I can on longer see colours!
Played on PC (GoG Galaxy)
On entering a new room In The Swapper I am greeted with a familiar pattern. My character stands on one side, while my goal floats at the other – an orb that allows access to further areas of the space station.
A series of buttons and platforms separate me from my prize. The red and blue fog that hovers in the air also limits the use of my tools and is as much an obstacle as any solid obstruction.
The mechanics have firmly been established – I need to use the Swapper gun to create up to 4 clones of myself which can interact with the different parts of the puzzle and allow access to the Orb.
The presence of the blue and red fog may be problematic. I cannot create clones at blue fog areas, nor can I swap control to a clone while it exists in the red. Still, I’m not too worried, I’ve conquered similar puzzles before this and though some were head wrecking, I figured them out.
So what have we got? A couple of buttons that remove the barriers blocking the Orb. Easy. I’ll just have 2 of my clones stand on them while another accesses the orb. Lets go!
Wait, one of my clones dropped down a pit. It hasn’t died, but landed on another button that enables the other clones access the rest of the level. No big deal, that just means I have one less clone to use for the puzzle. Working as Intended. Still easy, 2 buttons, 3 clones, 1 goal.
15 minutes have passed. I need to create a clone on one platform that can then shoot a second clone at another platform that contains the first button. This is trickier than I thought. May as well have a glass of wine while I’m mulling it over. I’m trying to remain logical, so I simplify the problem. I now have 2 clones for 2 buttons and my main character to use for the orb.
The fog has become problematic. Though I cannot swap to a clone in red fog, I can create one within and walk it out of there. However, since all clones move at the same time, moving one causes the other step off the first button, dropping the initial barrier.
I’ve gone through a quarter of the bottle now, it has been about 30 minutes since entering the room. I’m starting to worry that I may not figure this out.
2 buttons, 2 clones, 2 barriers, red fog, blue fog. Time has lost it’s meaning. I can’t tell how long I’ve been in this room. Every combination of cloning and swapping has resulted in failure. Either I cant clone to a required spot, can’t swap to the spot or move to it. Distances are too far for my guys to jump and when they die I must set them up again.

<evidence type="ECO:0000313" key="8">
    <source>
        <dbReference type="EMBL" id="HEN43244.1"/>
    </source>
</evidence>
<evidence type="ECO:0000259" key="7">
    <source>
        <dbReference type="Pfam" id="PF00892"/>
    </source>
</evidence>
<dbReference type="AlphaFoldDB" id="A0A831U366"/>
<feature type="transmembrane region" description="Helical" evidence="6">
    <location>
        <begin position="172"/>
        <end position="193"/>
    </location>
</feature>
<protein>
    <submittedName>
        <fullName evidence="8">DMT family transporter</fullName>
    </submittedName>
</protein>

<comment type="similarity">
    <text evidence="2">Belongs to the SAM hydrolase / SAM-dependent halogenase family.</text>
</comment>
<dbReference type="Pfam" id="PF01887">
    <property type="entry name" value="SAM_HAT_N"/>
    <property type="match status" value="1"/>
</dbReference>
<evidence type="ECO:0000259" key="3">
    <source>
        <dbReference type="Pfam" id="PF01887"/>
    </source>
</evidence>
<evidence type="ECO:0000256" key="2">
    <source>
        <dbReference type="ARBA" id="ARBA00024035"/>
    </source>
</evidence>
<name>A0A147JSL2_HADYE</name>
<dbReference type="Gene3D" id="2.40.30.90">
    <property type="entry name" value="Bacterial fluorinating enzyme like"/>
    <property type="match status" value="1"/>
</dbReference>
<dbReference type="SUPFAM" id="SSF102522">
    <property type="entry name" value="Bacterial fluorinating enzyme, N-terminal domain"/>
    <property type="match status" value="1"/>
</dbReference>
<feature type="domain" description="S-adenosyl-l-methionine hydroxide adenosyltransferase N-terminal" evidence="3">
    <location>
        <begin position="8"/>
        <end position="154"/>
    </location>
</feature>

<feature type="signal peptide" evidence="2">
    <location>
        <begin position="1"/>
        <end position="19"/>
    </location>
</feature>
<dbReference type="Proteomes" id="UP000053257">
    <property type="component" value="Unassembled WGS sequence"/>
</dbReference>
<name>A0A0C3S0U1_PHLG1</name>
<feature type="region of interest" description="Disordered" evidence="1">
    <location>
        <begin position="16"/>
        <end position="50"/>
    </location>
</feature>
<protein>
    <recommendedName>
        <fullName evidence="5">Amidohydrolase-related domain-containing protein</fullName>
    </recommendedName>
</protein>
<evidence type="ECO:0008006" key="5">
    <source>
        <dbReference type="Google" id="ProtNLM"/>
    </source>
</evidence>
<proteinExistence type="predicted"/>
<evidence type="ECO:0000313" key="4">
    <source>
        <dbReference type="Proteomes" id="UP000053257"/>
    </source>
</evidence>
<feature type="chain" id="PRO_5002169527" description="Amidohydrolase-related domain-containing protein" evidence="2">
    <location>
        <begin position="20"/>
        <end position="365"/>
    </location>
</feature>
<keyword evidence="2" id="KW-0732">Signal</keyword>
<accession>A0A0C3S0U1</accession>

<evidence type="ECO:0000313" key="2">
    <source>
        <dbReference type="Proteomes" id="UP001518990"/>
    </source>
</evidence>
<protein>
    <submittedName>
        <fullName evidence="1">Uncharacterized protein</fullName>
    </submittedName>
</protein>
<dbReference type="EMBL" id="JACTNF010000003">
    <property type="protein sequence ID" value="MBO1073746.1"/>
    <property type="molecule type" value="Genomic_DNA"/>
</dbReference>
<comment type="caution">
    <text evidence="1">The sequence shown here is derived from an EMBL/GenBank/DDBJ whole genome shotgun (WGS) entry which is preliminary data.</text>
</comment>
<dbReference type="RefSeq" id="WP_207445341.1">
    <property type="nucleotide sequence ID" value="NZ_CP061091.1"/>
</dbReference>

Semantic satiation occurs when a word loses meaning after constant repetition. I am now experiencing the computer game equivalent. 2 buttons, 2 clones, red, blue, fog, button. I’m not sure I’m even seeing the level any more. Maybe it would be healthy to pack it in. I’m 3 quarters through a bottle of wine and hopelessly tired – my problem solving skills are not going to improve. Maybe I will go to bed.
But I can’t.
I need to know what happens next. Almost every puzzle is rewarded with information on what is going on in the station. I want to discover the next piece so I can figure out what has happened to this world.
Someone tried to kill me at the beginning. I’m compelled to know why someone would attempt to murder the only other human on ship.
I’m drawn to the voices in the air that speak as I pass through certain locations. Voices that fill me with a mix of dread and morbid curiosity.
I want to see more of the station. I want to see what the previous inhabitants were up to before their disappearance and how they lived.
I’m eager to explore more sections that have been designed with meticulous effort and care, such as the botanic gardens – which provides a refreshing change of tone and aesthetic to the heartless metal of the rest of the station. Or the dangerous and vicious looking processing area, or the absolutely Jaw dropping zero gravity moments – which, though few and far between are the more stunning due to their infrequency.
I want to experience more moments whereby a nearby planet, asteroid, or exterior part of the station becomes visible in the background; it’s sheer colossal scale a constant reminder of the unimaginable size of the universe and of how truly lonely I have become.
No, I’m completing this puzzle. Only one other level has stumped me like this so I know I can figure it out.
I stare with blurry vision at the puzzle. I find that I have gotten one of my clones to the necessary side, but I’m hard pressed to remember how I managed that. I think it involved swapping, cloning and swapping again, but of that I can’t even be certain.
I move my main character towards the orb, but notice that another clone has left their spot, releasing the button.
It no longer matters, my main character has reached the other side of the barrier as it collapses.
I collect the orb. The lights go out. All restrictions and barriers disappear. I exit the level and receive another small piece of space station’s history.
I’m not in the mood to celebrate or fist pump the air. I sink back into my couch with a heavy sense of relief and achievement that can only be felt after overcoming a mental beating. Once I finish this glass I’m falling face first into bed.